Sanyo PLV-Z5 Projector Review – Overview
Very interesting! For the first time, in the form of the Sanyo PLV-Z5, I have found an LCD projector, that at it’s price, will really be appreciated by what I like to call the movie “purists”. I better define what I mean by “purists”; I’m talking about folks looking for a projector that excels for movie viewing. This is a projector for people who can almost, or fully, darken their rooms in the evening for their movie watching, regardless of daytime ambient light. These same people care about the image on the screen, whether they are technical about it, or just watch it, but want it to look especially good. You can still be a “purist” and want to watch TV/HDTV, including sports, but your focus is movies, and will sacrifice performance on TV content in exchange for great movie viewing. (Not that the Sanyo has any problems with TV or HDTV, whether your preference is sports or Discovery HD.)
Traditionally DLP’s have been favored by most “purists”. Inherently DLP’s produce blacker blacks, and what some call, more of a film-like quality, but modern AI technology like dynamic irises have neutralized much of the DLP advantage.
The Sanyo PLV-Z5, has a great many things going for it, that makes me believe that the movie lover will be most pleased. At its best, it produces extremely black blacks. Of course in some scenes with strong bright areas, as demonstarted in the Image Quality section, the blacks are compromised somewhat, but the eye will notice that less in a frame with bright areas.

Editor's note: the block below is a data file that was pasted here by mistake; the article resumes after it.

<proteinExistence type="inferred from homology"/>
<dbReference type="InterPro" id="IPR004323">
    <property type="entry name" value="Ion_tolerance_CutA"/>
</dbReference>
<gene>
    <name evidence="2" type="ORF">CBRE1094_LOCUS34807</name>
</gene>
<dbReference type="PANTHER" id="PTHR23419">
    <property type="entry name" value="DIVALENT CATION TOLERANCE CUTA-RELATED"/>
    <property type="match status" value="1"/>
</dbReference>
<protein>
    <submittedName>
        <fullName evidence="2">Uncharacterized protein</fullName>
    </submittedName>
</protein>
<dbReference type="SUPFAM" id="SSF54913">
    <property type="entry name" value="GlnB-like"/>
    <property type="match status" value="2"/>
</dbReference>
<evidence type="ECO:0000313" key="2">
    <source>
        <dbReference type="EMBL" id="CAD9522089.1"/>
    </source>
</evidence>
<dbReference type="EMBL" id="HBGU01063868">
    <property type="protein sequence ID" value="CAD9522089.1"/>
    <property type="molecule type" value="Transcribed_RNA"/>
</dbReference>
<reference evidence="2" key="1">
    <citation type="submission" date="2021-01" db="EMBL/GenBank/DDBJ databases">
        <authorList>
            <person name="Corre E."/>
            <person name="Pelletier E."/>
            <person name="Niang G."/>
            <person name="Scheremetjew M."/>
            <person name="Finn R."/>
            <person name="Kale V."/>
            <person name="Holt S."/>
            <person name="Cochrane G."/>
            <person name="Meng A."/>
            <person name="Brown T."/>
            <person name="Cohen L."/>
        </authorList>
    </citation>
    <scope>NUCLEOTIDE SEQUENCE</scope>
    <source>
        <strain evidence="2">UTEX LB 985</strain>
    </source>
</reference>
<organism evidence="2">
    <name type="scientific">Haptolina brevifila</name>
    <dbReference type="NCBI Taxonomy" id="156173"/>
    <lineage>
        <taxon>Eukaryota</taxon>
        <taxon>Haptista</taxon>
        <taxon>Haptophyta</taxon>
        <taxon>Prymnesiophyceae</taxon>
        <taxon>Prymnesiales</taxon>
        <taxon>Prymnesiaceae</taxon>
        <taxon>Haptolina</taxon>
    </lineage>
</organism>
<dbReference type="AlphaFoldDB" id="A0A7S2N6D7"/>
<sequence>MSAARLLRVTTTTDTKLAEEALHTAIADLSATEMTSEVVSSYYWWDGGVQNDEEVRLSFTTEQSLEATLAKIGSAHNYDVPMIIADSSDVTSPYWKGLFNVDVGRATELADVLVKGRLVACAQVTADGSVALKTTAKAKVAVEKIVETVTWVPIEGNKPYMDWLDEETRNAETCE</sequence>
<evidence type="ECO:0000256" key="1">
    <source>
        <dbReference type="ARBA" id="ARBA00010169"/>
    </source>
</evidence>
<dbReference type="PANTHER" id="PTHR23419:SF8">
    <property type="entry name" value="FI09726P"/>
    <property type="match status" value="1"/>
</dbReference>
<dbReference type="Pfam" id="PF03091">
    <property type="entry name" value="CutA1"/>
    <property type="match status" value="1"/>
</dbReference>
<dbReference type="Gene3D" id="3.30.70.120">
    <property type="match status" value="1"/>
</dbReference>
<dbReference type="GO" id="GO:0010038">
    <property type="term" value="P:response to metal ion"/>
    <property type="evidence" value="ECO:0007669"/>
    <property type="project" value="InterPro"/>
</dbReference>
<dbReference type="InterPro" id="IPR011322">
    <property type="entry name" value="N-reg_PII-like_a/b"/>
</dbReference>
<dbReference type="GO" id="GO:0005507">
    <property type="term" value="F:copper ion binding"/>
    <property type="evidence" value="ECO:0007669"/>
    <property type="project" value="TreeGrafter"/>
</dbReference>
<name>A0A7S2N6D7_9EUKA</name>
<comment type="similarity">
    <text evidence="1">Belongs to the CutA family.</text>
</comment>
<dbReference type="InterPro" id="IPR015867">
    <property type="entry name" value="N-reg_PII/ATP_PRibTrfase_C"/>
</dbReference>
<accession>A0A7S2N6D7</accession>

The shadow detail, however is excellent, of projectors reviewed that sell for around $3000 or less, second only to the more expensive Samsung SP-H710AE (a DLP projector) but better than any of the similarly priced competition.
Add to that, what is likely the sharpest image of any projector under $2000, and that makes for some very strong credentials.
Price Performance – The Sanyo Z5 launches with a $1995 list price, but more important is the MAP (minimum advertised price) of $1695. MAP is usually a good indicator of selling price with most dealers at MAP or below. Add to that, a $200 mail in rebate, starting immediately with first shipments (and not likely to go away), and you can expect to pay a net of no more than $1495. Last year’s Z4, started out $500 higher, and, of course, the PLV-Z5 is a better projector.
Sanyo PLV-Z5 vs. The competition:
The Sanyo comes a few hundred below its most obvious competitor, the Panasonic PT-AX100U. (Every year, the big battle seems to be Panasonic vs. Sanyo.) The Pansonic has some big advantages – being much brighter, better “out of the box” color, and having virtually invisible pixels. Both projectors offer extremely flexible placement, though the Sanyo has a slight edge there. The Sanyo, though has its long list of strengths, especially a sharper image, and better shadow detail and black levels, from a performance standpoint. It also sports a three year warranty, compared to the Panny’s one year. Now most buyers don’t pay that much attention to warranty, but if you have the Panasonic, and it has a major problem in year two, you will be very unhappy.